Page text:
The space station monitors radiation levels for astronauts close to Earth; in fact, one of the reasons Kelly was selected for this mission was he did not exceed the lifetime radiation levels allowed for astronauts. Radiation is expected to jump for those travelling outside of Earth's magnetic influence. Mars doesn't have much magnetic field to speak of, and the Curiosity mission is monitoring radiation levels on the surface to get more information for future human missions.
Working in space is a harsh business. You're busy all the time, you're stuck in a small environment with several people, and your family and friends are far away. NASA keeps close tabs on its astronauts' psychological health through measures such as doctor calls with astronauts, and
during their missions. This will especially be important for Mars, as astronauts will need to be even more self-sufficient due to the time delay in communications between planets. NASA has
for astronauts doing simple tasks; these tasks and their effects on astronauts will be studied as the station work continues.
Microgravity is hard on your body. NASA has its astronauts exercise for a couple of hours a day, which seems to help counteract bone loss for missions of six months. But what about a year, or longer? That's part of what Kelly's mission is supposed to answer. Bones aren't the only things to worry about, either. Muscles shrink, eye pressure increases, your sense of balance changes. Even your immune system may be affected, something that
in detail. So while we think of astronauts as boldly doing spacewalks and experiments on station, understand that they are also part of the experiment. Their very health is being watched for the benefit of future space missions.
While Watney develops a certain affection for potatoes, Kelly recently posted a picture of himself looking pretty pleased next to a floating pile of fruit. It turns out that little comforts do go a long way for astronaut morale, and any nutritionist would tell you that a varied diet of healthy foods is good for you -- not just the freeze-dried stuff the Apollo astronauts survived on during their missions. NASA has an experiment in place to see how well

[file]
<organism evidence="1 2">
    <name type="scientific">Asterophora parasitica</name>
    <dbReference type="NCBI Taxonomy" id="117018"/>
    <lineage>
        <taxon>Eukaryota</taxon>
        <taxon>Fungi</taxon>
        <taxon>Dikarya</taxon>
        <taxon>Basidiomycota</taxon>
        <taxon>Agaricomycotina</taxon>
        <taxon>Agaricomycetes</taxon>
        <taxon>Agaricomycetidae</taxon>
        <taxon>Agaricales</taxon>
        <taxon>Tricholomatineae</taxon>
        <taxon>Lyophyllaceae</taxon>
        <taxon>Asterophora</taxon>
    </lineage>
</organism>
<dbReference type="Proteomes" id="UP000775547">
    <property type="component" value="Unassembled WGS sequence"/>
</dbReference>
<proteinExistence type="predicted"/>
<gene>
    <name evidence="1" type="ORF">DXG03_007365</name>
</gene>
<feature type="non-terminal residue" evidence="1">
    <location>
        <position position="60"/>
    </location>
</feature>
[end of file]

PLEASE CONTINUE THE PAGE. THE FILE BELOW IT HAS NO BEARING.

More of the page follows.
, and also for their long-term health.
Astronauts are very tied to shipments from Earth right now in terms of eating ... but that is changing in a small way.
, astronauts got to taste some food grown aboard the space station this summer. Lettuce, of course, does not an entire meal make. But as the movie Contact (1997) reminds us, it's through "small moves" that we learn about science. The hope is eventually this experiment will translate into a better way of harvesting crops beyond Earth. For Mars, we're even wondering how viable the soil could be to support plants.
"#ILookLikeAnEngineer on @space_station. Also a scientist, medical officer, farmer & at times a plumber," Kelly wrote with this image in August. What's more, he has to do all those things in a small space. Since every pound hoisted to space costs money, astronauts are accustomed to working in claustrophobic quarters. But NASA, concerned about its astronauts' efficiency and happiness, also has an
. That way, the habitats designed for Mars will be suitable for long-term living.
During a recent Twitter chat, Kelly was asked if he wanted to go to Mars. He said yes, as long as he could return. Getting to Mars and back will take hundreds of days of transportation, let alone the time on the surface. The gravity on Mars is less than 40% what we experience here on Earth. And unless spacecraft design changes substantially, the astronauts will be in microgravity on the way there and back. NASA has an experiment to see
, an experiment that Kelly is participating in. This will be important not only for returning to Earth, but seeing how well a crew can get adapted to Mars after being in microgravity for the transit.